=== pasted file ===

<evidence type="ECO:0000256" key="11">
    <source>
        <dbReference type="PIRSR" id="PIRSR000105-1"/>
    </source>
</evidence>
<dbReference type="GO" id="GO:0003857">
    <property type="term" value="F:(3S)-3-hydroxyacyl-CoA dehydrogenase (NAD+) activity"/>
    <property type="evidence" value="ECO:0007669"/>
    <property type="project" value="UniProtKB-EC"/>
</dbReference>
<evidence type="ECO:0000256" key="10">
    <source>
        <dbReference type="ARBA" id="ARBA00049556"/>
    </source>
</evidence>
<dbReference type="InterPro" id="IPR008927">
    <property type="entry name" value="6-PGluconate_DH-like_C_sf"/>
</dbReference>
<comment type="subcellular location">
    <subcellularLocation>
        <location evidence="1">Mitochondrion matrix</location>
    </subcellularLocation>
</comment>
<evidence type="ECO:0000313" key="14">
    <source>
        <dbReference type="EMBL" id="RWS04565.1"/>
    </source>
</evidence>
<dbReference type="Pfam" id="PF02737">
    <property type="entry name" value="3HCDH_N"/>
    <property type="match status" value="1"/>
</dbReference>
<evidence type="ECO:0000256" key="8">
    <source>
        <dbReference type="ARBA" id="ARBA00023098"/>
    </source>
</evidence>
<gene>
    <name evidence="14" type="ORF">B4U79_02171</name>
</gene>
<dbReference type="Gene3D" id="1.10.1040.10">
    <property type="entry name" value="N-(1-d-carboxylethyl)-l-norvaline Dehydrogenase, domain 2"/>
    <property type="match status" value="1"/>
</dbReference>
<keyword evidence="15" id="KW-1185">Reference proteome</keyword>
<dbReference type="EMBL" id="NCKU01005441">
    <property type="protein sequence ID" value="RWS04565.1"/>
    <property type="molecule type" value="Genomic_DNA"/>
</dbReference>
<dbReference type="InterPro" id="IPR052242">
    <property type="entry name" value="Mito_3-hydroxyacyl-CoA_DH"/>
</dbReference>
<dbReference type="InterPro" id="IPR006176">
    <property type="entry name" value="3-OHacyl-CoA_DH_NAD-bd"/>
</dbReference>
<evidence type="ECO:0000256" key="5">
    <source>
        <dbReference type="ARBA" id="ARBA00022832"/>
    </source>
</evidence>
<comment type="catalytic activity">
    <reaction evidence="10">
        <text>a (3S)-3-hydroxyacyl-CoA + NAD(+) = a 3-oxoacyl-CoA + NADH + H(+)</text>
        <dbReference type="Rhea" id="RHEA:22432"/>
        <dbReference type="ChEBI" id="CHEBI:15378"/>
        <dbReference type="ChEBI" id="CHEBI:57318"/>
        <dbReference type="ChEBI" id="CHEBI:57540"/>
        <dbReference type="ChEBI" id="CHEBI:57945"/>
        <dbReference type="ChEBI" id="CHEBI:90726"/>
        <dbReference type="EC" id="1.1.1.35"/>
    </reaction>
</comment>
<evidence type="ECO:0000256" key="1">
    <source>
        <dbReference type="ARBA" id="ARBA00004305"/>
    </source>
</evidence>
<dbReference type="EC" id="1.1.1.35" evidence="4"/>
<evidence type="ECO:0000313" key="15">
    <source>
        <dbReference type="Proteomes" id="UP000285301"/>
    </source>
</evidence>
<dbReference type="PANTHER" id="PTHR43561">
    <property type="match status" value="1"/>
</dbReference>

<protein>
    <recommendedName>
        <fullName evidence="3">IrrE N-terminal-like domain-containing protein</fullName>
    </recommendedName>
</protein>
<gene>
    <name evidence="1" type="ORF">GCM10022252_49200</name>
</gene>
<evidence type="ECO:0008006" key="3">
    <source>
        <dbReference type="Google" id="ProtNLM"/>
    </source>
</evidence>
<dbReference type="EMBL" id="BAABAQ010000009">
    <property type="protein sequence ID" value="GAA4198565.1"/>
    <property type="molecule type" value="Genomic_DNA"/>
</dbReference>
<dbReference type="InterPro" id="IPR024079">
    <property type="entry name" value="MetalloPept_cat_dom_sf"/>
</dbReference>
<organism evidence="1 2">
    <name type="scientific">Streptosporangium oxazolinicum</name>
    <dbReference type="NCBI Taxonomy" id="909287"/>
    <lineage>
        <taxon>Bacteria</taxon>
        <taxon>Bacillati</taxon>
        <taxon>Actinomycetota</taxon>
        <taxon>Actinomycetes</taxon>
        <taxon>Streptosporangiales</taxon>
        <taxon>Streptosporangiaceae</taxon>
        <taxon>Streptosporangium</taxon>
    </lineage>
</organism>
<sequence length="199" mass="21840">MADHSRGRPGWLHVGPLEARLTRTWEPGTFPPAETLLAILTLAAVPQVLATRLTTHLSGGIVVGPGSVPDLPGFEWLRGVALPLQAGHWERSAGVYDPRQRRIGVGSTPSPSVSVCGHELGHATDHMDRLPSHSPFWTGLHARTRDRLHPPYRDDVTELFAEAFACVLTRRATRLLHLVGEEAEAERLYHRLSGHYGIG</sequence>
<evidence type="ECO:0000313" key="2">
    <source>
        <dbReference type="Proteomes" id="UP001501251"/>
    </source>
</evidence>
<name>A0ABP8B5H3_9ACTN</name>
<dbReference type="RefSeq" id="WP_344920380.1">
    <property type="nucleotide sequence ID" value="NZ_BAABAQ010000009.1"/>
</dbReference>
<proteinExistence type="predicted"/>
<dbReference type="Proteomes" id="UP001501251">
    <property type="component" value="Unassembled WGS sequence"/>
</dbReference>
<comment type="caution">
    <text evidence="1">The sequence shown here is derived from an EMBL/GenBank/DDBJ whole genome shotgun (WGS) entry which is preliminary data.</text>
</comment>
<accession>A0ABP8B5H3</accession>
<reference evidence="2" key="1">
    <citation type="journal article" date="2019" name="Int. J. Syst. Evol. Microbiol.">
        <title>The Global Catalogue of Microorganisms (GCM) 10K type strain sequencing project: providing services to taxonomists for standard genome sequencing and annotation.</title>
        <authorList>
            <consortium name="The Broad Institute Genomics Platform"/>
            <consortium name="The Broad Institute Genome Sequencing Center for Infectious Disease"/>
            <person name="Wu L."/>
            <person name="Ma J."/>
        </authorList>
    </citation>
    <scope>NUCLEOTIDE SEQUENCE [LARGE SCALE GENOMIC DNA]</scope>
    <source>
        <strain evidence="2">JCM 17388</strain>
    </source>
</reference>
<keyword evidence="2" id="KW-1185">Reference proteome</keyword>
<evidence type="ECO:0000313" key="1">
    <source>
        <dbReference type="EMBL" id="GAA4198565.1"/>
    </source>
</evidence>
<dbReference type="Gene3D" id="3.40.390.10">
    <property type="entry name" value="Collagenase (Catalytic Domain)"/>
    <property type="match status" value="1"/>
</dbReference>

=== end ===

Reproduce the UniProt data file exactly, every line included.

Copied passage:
<evidence type="ECO:0000256" key="11">
    <source>
        <dbReference type="PIRSR" id="PIRSR000105-1"/>
    </source>
</evidence>
<dbReference type="GO" id="GO:0003857">
    <property type="term" value="F:(3S)-3-hydroxyacyl-CoA dehydrogenase (NAD+) activity"/>
    <property type="evidence" value="ECO:0007669"/>
    <property type="project" value="UniProtKB-EC"/>
</dbReference>
<evidence type="ECO:0000256" key="10">
    <source>
        <dbReference type="ARBA" id="ARBA00049556"/>
    </source>
</evidence>
<dbReference type="InterPro" id="IPR008927">
    <property type="entry name" value="6-PGluconate_DH-like_C_sf"/>
</dbReference>
<comment type="subcellular location">
    <subcellularLocation>
        <location evidence="1">Mitochondrion matrix</location>
    </subcellularLocation>
</comment>
<evidence type="ECO:0000313" key="14">
    <source>
        <dbReference type="EMBL" id="RWS04565.1"/>
    </source>
</evidence>
<dbReference type="Pfam" id="PF02737">
    <property type="entry name" value="3HCDH_N"/>
    <property type="match status" value="1"/>
</dbReference>
<evidence type="ECO:0000256" key="8">
    <source>
        <dbReference type="ARBA" id="ARBA00023098"/>
    </source>
</evidence>
<gene>
    <name evidence="14" type="ORF">B4U79_02171</name>
</gene>
<dbReference type="Gene3D" id="1.10.1040.10">
    <property type="entry name" value="N-(1-d-carboxylethyl)-l-norvaline Dehydrogenase, domain 2"/>
    <property type="match status" value="1"/>
</dbReference>
<keyword evidence="15" id="KW-1185">Reference proteome</keyword>
<dbReference type="EMBL" id="NCKU01005441">
    <property type="protein sequence ID" value="RWS04565.1"/>
    <property type="molecule type" value="Genomic_DNA"/>
</dbReference>
<dbReference type="InterPro" id="IPR052242">
    <property type="entry name" value="Mito_3-hydroxyacyl-CoA_DH"/>
</dbReference>
<dbReference type="InterPro" id="IPR006176">
    <property type="entry name" value="3-OHacyl-CoA_DH_NAD-bd"/>
</dbReference>
<evidence type="ECO:0000256" key="5">
    <source>
        <dbReference type="ARBA" id="ARBA00022832"/>
    </source>
</evidence>
<comment type="catalytic activity">
    <reaction evidence="10">
        <text>a (3S)-3-hydroxyacyl-CoA + NAD(+) = a 3-oxoacyl-CoA + NADH + H(+)</text>
        <dbReference type="Rhea" id="RHEA:22432"/>
        <dbReference type="ChEBI" id="CHEBI:15378"/>
        <dbReference type="ChEBI" id="CHEBI:57318"/>
        <dbReference type="ChEBI" id="CHEBI:57540"/>
        <dbReference type="ChEBI" id="CHEBI:57945"/>
        <dbReference type="ChEBI" id="CHEBI:90726"/>
        <dbReference type="EC" id="1.1.1.35"/>
    </reaction>
</comment>
<evidence type="ECO:0000256" key="1">
    <source>
        <dbReference type="ARBA" id="ARBA00004305"/>
    </source>
</evidence>
<dbReference type="EC" id="1.1.1.35" evidence="4"/>
<evidence type="ECO:0000313" key="15">
    <source>
        <dbReference type="Proteomes" id="UP000285301"/>
    </source>
</evidence>
<dbReference type="PANTHER" id="PTHR43561">
    <property type="match status" value="1"/>
</dbReference>

<protein>
    <recommendedName>
        <fullName evidence="3">IrrE N-terminal-like domain-containing protein</fullName>
    </recommendedName>
</protein>
<gene>
    <name evidence="1" type="ORF">GCM10022252_49200</name>
</gene>
<evidence type="ECO:0008006" key="3">
    <source>
        <dbReference type="Google" id="ProtNLM"/>
    </source>
</evidence>
<dbReference type="EMBL" id="BAABAQ010000009">
    <property type="protein sequence ID" value="GAA4198565.1"/>
    <property type="molecule type" value="Genomic_DNA"/>
</dbReference>
<dbReference type="InterPro" id="IPR024079">
    <property type="entry name" value="MetalloPept_cat_dom_sf"/>
</dbReference>
<organism evidence="1 2">
    <name type="scientific">Streptosporangium oxazolinicum</name>
    <dbReference type="NCBI Taxonomy" id="909287"/>
    <lineage>
        <taxon>Bacteria</taxon>
        <taxon>Bacillati</taxon>
        <taxon>Actinomycetota</taxon>
        <taxon>Actinomycetes</taxon>
        <taxon>Streptosporangiales</taxon>
        <taxon>Streptosporangiaceae</taxon>
        <taxon>Streptosporangium</taxon>
    </lineage>
</organism>
<sequence length="199" mass="21840">MADHSRGRPGWLHVGPLEARLTRTWEPGTFPPAETLLAILTLAAVPQVLATRLTTHLSGGIVVGPGSVPDLPGFEWLRGVALPLQAGHWERSAGVYDPRQRRIGVGSTPSPSVSVCGHELGHATDHMDRLPSHSPFWTGLHARTRDRLHPPYRDDVTELFAEAFACVLTRRATRLLHLVGEEAEAERLYHRLSGHYGIG</sequence>
<evidence type="ECO:0000313" key="2">
    <source>
        <dbReference type="Proteomes" id="UP001501251"/>
    </source>
</evidence>
<name>A0ABP8B5H3_9ACTN</name>
<dbReference type="RefSeq" id="WP_344920380.1">
    <property type="nucleotide sequence ID" value="NZ_BAABAQ010000009.1"/>
</dbReference>
<proteinExistence type="predicted"/>
<dbReference type="Proteomes" id="UP001501251">
    <property type="component" value="Unassembled WGS sequence"/>
</dbReference>
<comment type="caution">
    <text evidence="1">The sequence shown here is derived from an EMBL/GenBank/DDBJ whole genome shotgun (WGS) entry which is preliminary data.</text>
</comment>
<accession>A0ABP8B5H3</accession>
<reference evidence="2" key="1">
    <citation type="journal article" date="2019" name="Int. J. Syst. Evol. Microbiol.">
        <title>The Global Catalogue of Microorganisms (GCM) 10K type strain sequencing project: providing services to taxonomists for standard genome sequencing and annotation.</title>
        <authorList>
            <consortium name="The Broad Institute Genomics Platform"/>
            <consortium name="The Broad Institute Genome Sequencing Center for Infectious Disease"/>
            <person name="Wu L."/>
            <person name="Ma J."/>
        </authorList>
    </citation>
    <scope>NUCLEOTIDE SEQUENCE [LARGE SCALE GENOMIC DNA]</scope>
    <source>
        <strain evidence="2">JCM 17388</strain>
    </source>
</reference>
<keyword evidence="2" id="KW-1185">Reference proteome</keyword>
<evidence type="ECO:0000313" key="1">
    <source>
        <dbReference type="EMBL" id="GAA4198565.1"/>
    </source>
</evidence>
<dbReference type="Gene3D" id="3.40.390.10">
    <property type="entry name" value="Collagenase (Catalytic Domain)"/>
    <property type="match status" value="1"/>
</dbReference>